The biggest surprises of the Bo Xilai trial


A screen shows a picture of the trial of disgraced Chinese politician Bo Xilai (C) shown at a press conference in Jihua Hotel on August 22, 2013 in Jinan, China. Bo is standing trial on charges of bribery, corruption and abuse of power.


Feng Li

HONG KONG — Welcome to the first Communist show trial of the social-media era.

Thursday morning, after more than a year of silent detention and closed-door negotiations, former Communist Party boss Bo Xilai stepped into a courtroom in China’s northeastern city of Jinan to face charges of bribery, graft, and abuse of power.

But unlike the trial of the Gang of Four in 1976—China’s last big intra-party political scandal, when the leaders of the Cultural Revolution were charged with treason—Bo’s proceedings weren’t televised. They were live-tweeted.

Throughout the first day of an expected two-day hearing, the Jinan Intermediate People’s Court of Shandong Province published microblog posts on Sina Weibo of what it said was happening inside. The hundreds of journalists who made the trek to Jinan were directed to a room with a TV showing the court’s Weibo feed.

It was a sign that the Communist Party’s attempt to control the conversation about Bo Xilai—who remains popular among many in China—has become savvier in an age of social media.

The trial itself, though heavily orchestrated, brought a few surprises.

First was the appearance of Bo in the first image of him released since his arrest. In the photo, Bo looks almost diminutive next to his guards. But as many commentators pointed out, he actually stands around 6’1, which would make his handlers extraordinarily — and certainly not accidentally — huge.

Others focused on interpreting the somewhat unusual position of the fingers on Bo’s left hand, wondering if they meant to communicate something—perhaps to tell his son Bo Guagua that he was OK.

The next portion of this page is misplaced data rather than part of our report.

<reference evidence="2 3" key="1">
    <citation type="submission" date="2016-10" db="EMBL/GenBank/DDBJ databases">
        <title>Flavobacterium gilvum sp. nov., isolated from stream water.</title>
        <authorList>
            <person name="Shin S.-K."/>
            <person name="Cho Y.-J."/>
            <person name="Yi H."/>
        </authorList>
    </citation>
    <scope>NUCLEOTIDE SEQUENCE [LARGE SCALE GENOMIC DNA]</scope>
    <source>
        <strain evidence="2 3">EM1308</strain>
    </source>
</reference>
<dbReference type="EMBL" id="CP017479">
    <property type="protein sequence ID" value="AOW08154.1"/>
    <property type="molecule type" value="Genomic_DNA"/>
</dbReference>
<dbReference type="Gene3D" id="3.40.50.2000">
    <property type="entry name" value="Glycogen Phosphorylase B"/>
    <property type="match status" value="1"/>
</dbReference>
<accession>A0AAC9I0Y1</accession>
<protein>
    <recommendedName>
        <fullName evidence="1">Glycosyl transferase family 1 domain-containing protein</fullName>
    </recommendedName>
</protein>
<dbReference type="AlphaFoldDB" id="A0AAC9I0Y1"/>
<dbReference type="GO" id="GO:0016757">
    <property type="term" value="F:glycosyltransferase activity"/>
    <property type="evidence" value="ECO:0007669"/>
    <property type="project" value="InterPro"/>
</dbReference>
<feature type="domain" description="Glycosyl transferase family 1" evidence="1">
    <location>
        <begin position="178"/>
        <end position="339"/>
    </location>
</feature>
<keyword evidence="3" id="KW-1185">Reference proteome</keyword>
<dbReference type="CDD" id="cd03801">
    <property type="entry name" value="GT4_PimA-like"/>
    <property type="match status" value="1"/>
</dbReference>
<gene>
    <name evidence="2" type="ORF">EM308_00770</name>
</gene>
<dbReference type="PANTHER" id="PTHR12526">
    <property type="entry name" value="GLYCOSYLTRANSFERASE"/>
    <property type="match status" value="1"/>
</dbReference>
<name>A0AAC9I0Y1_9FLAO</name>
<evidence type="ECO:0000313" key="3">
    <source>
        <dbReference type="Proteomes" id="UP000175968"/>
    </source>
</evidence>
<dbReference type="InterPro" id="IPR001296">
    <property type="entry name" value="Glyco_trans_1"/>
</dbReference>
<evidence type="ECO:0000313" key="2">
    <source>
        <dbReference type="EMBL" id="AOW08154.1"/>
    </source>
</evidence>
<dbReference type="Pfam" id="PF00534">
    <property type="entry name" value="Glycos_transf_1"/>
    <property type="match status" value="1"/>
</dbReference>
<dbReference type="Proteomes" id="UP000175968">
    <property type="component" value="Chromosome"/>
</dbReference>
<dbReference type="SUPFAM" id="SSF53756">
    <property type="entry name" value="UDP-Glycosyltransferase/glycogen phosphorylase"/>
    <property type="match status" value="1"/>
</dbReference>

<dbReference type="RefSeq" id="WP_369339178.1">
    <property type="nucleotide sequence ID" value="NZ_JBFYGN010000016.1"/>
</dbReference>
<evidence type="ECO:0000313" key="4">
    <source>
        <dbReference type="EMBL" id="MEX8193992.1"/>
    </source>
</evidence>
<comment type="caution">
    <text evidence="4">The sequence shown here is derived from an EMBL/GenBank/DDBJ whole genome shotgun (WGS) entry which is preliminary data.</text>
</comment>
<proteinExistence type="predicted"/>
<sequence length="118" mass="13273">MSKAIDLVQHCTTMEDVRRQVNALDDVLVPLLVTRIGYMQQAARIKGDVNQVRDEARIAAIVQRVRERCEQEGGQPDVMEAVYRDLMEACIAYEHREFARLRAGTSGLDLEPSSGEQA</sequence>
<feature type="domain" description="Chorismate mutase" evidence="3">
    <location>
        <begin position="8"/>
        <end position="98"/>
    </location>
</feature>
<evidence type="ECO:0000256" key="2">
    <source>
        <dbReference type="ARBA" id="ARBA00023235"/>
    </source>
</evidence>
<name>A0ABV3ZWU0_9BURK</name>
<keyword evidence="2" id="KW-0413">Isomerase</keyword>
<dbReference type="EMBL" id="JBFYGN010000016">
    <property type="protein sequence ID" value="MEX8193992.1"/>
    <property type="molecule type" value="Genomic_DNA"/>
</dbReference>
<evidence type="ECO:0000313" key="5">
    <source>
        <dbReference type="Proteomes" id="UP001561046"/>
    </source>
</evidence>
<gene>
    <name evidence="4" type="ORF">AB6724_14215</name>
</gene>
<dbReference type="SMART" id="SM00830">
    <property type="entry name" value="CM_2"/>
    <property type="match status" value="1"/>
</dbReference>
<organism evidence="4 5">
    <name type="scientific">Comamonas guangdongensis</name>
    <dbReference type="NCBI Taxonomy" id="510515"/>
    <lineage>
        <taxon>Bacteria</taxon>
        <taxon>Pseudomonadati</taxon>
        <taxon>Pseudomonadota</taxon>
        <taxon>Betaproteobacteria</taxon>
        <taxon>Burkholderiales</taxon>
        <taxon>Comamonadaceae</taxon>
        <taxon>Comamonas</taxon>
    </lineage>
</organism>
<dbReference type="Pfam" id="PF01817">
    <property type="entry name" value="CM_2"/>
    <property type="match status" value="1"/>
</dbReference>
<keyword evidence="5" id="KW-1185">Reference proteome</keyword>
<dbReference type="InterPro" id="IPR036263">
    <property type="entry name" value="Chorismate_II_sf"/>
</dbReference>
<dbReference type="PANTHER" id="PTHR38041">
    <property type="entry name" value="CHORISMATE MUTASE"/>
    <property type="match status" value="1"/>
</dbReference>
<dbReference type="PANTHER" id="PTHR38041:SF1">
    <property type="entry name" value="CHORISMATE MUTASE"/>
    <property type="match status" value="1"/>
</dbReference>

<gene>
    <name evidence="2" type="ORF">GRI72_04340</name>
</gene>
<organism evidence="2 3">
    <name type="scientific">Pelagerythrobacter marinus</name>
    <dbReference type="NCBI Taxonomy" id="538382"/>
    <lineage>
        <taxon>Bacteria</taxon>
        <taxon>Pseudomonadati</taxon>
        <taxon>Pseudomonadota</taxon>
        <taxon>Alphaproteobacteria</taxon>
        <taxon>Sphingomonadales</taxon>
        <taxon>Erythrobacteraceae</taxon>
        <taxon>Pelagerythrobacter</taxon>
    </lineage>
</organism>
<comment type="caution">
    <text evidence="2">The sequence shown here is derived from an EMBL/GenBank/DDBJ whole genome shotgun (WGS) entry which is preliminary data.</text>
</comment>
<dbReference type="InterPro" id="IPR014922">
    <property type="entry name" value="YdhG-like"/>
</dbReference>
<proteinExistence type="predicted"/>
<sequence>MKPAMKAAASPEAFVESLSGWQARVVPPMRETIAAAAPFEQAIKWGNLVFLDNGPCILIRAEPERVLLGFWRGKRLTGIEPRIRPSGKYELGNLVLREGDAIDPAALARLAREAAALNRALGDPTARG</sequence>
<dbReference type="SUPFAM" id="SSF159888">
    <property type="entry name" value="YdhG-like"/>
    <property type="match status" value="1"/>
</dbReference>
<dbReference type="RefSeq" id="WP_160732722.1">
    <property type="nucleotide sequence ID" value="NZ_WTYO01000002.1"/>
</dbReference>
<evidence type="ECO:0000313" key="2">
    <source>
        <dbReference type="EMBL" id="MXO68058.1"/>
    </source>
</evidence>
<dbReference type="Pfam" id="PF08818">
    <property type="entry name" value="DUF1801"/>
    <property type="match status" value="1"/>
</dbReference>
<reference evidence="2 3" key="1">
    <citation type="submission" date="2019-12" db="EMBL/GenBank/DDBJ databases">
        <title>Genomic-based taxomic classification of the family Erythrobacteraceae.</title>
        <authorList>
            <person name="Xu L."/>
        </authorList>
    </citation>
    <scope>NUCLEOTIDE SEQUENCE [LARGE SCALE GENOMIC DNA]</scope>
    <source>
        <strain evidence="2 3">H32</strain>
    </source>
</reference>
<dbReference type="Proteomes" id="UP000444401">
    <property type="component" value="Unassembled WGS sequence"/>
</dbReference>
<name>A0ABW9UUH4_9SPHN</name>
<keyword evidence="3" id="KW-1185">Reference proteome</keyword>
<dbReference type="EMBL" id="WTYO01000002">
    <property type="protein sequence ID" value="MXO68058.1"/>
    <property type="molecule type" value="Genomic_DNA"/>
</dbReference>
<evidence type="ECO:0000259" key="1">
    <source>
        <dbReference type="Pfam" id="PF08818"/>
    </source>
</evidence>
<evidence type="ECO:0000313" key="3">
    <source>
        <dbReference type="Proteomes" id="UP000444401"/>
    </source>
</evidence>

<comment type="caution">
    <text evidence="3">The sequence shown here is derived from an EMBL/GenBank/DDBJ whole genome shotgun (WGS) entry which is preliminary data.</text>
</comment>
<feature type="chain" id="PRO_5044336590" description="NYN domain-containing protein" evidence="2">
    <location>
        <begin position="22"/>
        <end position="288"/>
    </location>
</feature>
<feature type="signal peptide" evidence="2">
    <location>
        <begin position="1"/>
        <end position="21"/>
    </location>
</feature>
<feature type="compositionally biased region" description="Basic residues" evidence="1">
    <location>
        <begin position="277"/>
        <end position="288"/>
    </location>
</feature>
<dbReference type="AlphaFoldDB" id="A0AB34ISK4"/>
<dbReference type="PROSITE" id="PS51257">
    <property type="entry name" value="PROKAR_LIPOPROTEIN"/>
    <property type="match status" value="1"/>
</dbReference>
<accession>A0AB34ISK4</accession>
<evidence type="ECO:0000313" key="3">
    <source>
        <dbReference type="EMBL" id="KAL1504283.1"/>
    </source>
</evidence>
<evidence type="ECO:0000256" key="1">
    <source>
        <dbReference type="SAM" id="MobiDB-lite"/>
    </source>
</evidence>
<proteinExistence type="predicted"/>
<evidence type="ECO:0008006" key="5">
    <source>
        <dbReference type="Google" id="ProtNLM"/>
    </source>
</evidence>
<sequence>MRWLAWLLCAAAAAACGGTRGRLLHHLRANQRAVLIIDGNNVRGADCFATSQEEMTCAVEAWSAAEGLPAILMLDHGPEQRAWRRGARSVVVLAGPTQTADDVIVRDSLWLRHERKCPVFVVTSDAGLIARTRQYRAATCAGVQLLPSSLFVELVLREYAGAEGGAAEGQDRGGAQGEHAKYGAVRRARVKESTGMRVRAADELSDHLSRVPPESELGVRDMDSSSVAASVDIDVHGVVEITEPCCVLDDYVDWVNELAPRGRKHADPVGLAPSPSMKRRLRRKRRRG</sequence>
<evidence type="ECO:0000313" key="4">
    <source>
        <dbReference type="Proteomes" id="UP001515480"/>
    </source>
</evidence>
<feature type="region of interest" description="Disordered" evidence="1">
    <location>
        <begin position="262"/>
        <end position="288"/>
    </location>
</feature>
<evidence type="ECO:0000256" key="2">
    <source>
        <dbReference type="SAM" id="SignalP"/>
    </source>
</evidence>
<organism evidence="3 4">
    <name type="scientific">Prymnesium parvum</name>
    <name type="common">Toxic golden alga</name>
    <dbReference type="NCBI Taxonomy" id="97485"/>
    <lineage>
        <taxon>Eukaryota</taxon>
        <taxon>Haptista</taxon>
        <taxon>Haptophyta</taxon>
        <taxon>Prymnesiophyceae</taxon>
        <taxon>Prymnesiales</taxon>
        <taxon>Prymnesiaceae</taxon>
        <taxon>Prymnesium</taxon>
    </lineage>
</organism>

More from GlobalPost: How Beijing in artfully stage-managing the Bo Xilai case

Another surprise was that Bo Guagua himself was mentioned in the court’s accusations—the first time Bo’s son has been implicated in an alleged crime. The court said that Bo Xilai received $3.5 million in bribes from businessmen through Bo Guagua and through his wife, Gu Kailai.

Prior to the trial, many had speculated that Bo would strike a deal that would protect his son, who is living in the US and enrolled to attend Columbia University Law School this fall. In a letter to the New York Times published earlier this week, Bo Guagua said he hoped his father would receive a fair trial, and said that “if my well-being has been bartered for my father’s acquiescence or my mother’s further cooperation, then the verdict will clearly carry no moral weight.”

But that barter seems not to have happened, and the bribery charge does not bode well for Bo Guagua to return to China anytime soon.

Finally, many were struck to see Bo take a strident, defiant tone in the transcripts released by the court. Bo repeatedly disputed the charges, saying he had signed a confession under “unjust pressure and coaxing” from Party investigators. He called the prosecution’s star witness, a businessman who says he gave Bo bribes, a “crazy dog” whose testimony was the “ugly performance of a person selling his soul.” And he dismissed his wife’s admissions as “comical” and “ridiculous.”

Given that many had expected that Bo Xilai would not be allowed to defend himself openly, his colorful defiance came as something of a surprise. Is this a free trial, after all?

Not necessarily. As Beijing commentator Eric Fish pointed out, the courtroom theatrics may all be a way for the trial to look more legitimate.